The product didn’t change but the positioning did.
Marc Duke is a marketing consultant and founder of Marc Duke Consulting.
With the popularity of online advertising and email as marketing channels, the low cost of delivery has made the allure of e-media powerful. But it’s leaving many marketers asking, is print dead?
We get a staggering amount of digital communication each day, and every message is easily replaced by the next tweet, email or status update.
Print, however, is tangible, high-impact and high-ROI — and it stands out in today’s increasingly cluttered online universe. Direct mail provides a tactile response that stimulates the senses, creating more positive brand associations and making the communication more memorable. And it’s impervious to spam filters.
But it’s not about abandoning one for the other. By merging the digital world with the world of print, the success of both increases.
Print marketing: the secrets of success
In order to get the best return on your investment, your print marketing should contain these three elements:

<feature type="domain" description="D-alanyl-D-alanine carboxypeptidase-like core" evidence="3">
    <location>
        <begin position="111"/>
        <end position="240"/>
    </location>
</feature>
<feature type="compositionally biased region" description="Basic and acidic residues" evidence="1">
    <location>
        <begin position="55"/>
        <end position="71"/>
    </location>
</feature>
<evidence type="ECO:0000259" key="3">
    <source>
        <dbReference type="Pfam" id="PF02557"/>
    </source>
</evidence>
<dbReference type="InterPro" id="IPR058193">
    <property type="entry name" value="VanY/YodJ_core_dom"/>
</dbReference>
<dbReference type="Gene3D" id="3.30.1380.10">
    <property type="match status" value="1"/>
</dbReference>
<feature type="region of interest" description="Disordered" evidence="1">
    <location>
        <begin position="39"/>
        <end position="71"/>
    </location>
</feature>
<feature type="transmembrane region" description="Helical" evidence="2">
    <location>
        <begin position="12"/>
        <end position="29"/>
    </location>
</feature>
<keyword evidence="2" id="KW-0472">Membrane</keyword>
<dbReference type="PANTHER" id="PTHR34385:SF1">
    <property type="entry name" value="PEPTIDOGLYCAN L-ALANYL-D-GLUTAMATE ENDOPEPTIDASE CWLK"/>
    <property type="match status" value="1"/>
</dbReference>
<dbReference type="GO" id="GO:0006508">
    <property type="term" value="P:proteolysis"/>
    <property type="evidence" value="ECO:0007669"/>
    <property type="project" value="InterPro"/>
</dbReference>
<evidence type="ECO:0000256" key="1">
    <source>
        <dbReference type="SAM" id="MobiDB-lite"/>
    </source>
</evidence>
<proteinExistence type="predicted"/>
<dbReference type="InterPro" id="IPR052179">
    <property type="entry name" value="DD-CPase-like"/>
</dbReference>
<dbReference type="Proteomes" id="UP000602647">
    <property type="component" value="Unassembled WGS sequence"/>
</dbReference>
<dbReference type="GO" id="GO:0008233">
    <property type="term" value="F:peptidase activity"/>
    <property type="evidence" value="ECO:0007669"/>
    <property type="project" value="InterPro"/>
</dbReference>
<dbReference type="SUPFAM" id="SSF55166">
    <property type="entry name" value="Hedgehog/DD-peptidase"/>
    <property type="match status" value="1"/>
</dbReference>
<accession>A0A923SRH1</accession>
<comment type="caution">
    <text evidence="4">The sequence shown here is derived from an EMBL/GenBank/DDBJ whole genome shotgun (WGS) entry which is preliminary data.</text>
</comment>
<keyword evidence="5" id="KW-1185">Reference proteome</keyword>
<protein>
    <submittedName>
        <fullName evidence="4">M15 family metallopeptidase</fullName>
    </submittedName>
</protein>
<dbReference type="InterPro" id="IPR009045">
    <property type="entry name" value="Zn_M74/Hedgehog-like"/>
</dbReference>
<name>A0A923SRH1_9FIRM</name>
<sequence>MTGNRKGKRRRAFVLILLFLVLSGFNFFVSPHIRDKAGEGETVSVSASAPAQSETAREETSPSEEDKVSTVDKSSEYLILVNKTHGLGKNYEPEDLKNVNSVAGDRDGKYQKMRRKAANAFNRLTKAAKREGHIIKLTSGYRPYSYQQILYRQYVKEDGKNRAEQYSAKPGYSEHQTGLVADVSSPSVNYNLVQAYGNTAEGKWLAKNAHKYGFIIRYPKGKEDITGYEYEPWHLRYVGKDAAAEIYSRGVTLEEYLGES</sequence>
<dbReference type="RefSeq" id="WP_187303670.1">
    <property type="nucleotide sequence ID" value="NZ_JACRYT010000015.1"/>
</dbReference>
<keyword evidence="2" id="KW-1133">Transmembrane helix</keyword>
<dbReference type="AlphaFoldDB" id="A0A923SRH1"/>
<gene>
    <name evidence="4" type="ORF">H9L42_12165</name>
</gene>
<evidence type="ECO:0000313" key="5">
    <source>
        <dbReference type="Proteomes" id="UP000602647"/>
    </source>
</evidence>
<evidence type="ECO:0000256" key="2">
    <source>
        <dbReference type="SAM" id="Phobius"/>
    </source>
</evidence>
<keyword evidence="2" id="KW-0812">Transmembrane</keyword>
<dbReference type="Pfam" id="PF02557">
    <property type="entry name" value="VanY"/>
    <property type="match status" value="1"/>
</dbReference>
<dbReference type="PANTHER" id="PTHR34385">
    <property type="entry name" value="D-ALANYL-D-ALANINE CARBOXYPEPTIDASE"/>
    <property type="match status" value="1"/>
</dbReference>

The companies that are the most successful at integrating print into their marketing mixes are masters at crafting a cohesive campaign across all marketing channels with personal, relevant materials.
I love the fresh-scrubbed feel of a new year. It’s a great time to set goals and it inspires me to charge ahead.
I do more looking forward this time of year than looking back, but it is important to pause and take stock of where I’ve been. It helps me avoid making the same mistakes twice, and reminds me of things we did that worked well, so that we can try to repeat them.
To that end, here are my top four marketing must-dos in 2014:
With clearly defined goals, you have something to aim for and a way to measure your progress (or lack thereof). Throughout the year, I can easily analyse the numbers and see whether I’m on track; if I’m not, I know I need to address any problems.
Goals include how many followers or connections you’ll gain on your social media networks, and how many new subscribers you’ll sign up for newsletters. Sales may be a number you take into account, but remember — sales are the result of a comprehensive strategy of which marketing is just one component.
Building a database with email addresses and relevant information about former, current and prospective clients is absolutely essential. It allows you to communicate with them, reminding past customers of all you have to offer; strengthening the confidence of current customers; and encouraging prospective customers to move toward a sale.